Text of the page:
|Post Panda, How effective are new links?|
Actively building solid links and wondering in the new scheme of things how long it takes for new links to have any effect on ranking.
I've not had a problem, then again, I wasn't affected by Panda :)
Length of time depends on many factors. The main one is when Google comes round to cache the page.
Yeah, that one I figured. Was just wondering, like many have, if there's any point to continuing link building campaigns when it seems that many serps results seem to be somewhat independent of new links. Old links carry weight. But new links don't seem to do a lot. At least not initially. And maybe not nearly as much as before.
I have seen some really good benefit to above average links from related sites. I've also had to teak my internal link structure to maximize it though.
For instance, a page that was ranking nowhere for my main keywords moved up to #25 back in May and then moved up to #8 in July. Right now, it is the sixth SITE in the SERPs, but is in position #8 because two sites above it have two pages each in the SERPs (the #1 site and the #2 site both have their index pages listed and a second page listed).
But my backlinks were all gotten by hand by me and it has been very time consuming. Once I get higher in the SERPs (above the fold), I expect to receive more "natural" links (i.e., links that I don't have to beg for).
|...when it seems that many serps results seem to be somewhat independent of new links. |
You do raise a good point.
In my very narrow niche, one site that has been around for a long time but doesn't have a whole lot of links leapfrogged several sites ahead of it that have more links.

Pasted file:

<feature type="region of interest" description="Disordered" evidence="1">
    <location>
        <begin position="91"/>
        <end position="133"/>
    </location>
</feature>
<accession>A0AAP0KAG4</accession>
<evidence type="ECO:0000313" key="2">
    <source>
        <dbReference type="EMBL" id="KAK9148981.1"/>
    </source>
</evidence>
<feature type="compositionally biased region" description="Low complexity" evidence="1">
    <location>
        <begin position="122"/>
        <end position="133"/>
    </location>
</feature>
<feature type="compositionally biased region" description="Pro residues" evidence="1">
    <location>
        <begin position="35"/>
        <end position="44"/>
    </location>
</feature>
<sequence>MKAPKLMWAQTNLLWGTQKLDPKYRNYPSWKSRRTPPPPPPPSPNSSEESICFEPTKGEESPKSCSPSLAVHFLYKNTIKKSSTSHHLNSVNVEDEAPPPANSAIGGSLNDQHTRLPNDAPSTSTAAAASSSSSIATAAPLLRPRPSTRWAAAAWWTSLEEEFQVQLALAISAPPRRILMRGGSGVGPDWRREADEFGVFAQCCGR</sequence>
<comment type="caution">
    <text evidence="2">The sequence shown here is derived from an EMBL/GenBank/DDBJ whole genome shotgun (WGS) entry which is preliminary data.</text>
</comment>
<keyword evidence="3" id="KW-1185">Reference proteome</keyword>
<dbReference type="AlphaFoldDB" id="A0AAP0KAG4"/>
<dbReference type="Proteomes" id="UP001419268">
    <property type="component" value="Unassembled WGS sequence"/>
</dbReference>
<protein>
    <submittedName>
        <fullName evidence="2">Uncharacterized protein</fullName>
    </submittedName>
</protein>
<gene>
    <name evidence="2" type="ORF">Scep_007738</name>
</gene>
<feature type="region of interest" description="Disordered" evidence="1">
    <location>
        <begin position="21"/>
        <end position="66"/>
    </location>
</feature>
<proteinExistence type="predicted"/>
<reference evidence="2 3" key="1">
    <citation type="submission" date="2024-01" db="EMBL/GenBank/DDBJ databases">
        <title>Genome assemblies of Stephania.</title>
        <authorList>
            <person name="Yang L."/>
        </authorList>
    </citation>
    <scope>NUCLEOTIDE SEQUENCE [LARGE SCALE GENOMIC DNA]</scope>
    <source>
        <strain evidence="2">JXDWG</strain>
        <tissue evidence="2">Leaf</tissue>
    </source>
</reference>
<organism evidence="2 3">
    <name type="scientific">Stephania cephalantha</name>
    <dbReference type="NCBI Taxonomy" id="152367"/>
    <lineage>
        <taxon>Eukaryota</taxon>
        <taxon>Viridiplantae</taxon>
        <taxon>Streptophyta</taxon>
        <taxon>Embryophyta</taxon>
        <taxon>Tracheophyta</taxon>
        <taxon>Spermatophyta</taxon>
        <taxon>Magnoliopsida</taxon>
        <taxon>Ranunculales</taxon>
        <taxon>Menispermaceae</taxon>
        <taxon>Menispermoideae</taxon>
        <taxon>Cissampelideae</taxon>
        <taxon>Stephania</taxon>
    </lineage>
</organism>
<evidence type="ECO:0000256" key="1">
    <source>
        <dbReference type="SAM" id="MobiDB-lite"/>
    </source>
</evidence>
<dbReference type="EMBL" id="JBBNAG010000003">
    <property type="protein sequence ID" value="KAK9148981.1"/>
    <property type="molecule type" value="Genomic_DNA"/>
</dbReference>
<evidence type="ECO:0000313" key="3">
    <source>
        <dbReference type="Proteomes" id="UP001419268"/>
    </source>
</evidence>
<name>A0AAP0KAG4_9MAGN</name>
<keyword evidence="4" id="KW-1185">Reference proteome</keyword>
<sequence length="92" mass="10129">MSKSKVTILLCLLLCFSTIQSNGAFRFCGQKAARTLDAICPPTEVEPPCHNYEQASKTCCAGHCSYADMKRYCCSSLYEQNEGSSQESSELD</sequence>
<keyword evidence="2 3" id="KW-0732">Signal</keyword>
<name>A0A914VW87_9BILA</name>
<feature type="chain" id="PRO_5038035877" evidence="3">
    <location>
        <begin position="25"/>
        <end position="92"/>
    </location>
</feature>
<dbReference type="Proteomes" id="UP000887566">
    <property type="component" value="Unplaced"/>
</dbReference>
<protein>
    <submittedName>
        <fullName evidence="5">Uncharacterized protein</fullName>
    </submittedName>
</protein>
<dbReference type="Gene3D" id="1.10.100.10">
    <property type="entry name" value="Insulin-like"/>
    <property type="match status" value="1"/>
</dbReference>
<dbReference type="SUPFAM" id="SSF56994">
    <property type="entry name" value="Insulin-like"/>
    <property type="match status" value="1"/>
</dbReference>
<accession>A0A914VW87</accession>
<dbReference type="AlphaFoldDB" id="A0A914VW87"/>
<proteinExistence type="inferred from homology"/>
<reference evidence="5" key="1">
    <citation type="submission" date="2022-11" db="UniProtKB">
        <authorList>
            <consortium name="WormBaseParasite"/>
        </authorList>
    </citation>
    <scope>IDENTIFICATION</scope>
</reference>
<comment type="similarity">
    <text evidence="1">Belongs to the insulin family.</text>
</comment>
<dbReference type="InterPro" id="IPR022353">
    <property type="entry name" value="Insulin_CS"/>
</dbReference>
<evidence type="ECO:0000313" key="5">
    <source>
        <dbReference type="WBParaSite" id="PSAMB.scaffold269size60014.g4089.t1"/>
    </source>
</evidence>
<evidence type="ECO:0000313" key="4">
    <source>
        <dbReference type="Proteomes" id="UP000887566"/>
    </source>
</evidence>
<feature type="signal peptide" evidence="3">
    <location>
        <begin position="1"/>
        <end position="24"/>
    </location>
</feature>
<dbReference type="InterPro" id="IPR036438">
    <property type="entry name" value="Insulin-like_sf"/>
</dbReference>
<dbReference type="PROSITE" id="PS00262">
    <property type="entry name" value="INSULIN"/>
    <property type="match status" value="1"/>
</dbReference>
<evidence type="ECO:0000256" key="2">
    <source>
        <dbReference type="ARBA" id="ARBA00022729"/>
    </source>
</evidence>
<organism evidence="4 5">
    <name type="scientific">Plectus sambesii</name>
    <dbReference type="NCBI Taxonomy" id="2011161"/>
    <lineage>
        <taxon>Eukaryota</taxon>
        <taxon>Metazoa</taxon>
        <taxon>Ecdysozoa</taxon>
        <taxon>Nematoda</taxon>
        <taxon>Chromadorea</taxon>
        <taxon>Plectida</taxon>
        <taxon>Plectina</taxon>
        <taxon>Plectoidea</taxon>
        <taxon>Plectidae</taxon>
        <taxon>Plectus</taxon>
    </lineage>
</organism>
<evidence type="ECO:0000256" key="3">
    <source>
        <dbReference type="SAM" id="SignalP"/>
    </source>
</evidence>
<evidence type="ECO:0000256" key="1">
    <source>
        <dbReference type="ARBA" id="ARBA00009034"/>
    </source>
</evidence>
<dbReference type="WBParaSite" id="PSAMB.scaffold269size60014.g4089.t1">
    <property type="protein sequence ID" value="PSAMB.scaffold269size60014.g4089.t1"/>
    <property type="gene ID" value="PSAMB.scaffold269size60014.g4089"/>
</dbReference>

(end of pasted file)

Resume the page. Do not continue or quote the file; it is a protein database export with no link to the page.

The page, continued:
It might be that this site is older, and even though it has less links, the links are older, too.
but it might be that this company has been around for 25 years and has quite a bit of reputation. I don't think they do adwords, but they do banner advertising on some pretty prestigious online journals and other places. they have some youtube videos and seem to have a really nice newsletter.
Alas, for people like us who don't have the budget (yet) to advertise the way they do, the only other options are link building or adwords.
|In my very narrow niche, one site that has been around for a long time but doesn't have a whole lot of links leapfrogged several sites ahead of it that have more links. |
I've seen an identical occurrence with a competitor site in my own niche. The site has been around for years. It doesn't seem to get many links, but the existing links are old. It has bounded above many of the rest without developing new links, without being mentioned in social media (unlinked citations), without having much content (21 thin pages, that's it), and without having any new content (a given since they only have 21 pages. What's more, they don't blog, don't have a facebook page, don't tweet, yadda yadda. It simply seems to be a function of age.
I would be tempted to say that what is powering the site is due to user behavior, such as has been mentioned in other threads lately (i.e. bounce rate, time spent on site). However, those 21 pages are verrrrryyy thin and unsatisfying. I just don't think user behavior is the engine. I think its just a function of domain age and age of links.
Which brings me back to those question?
Is it still worth pursuing links? I would hope so.
Do we have to wait around forever for even the cleanest additions to our back links to have any push effect at all?
|Do we have to wait around forever for even the cleanest additions to our back links to have any push effect at all? |
I don't think we do... but it might be because my niche is not ultra-competitive.
|But new links don't seem to do a lot. |
All "old links" start out as "new links".
I build links for one reason: if they benefit my visitors. Turns out most times that also benefits me!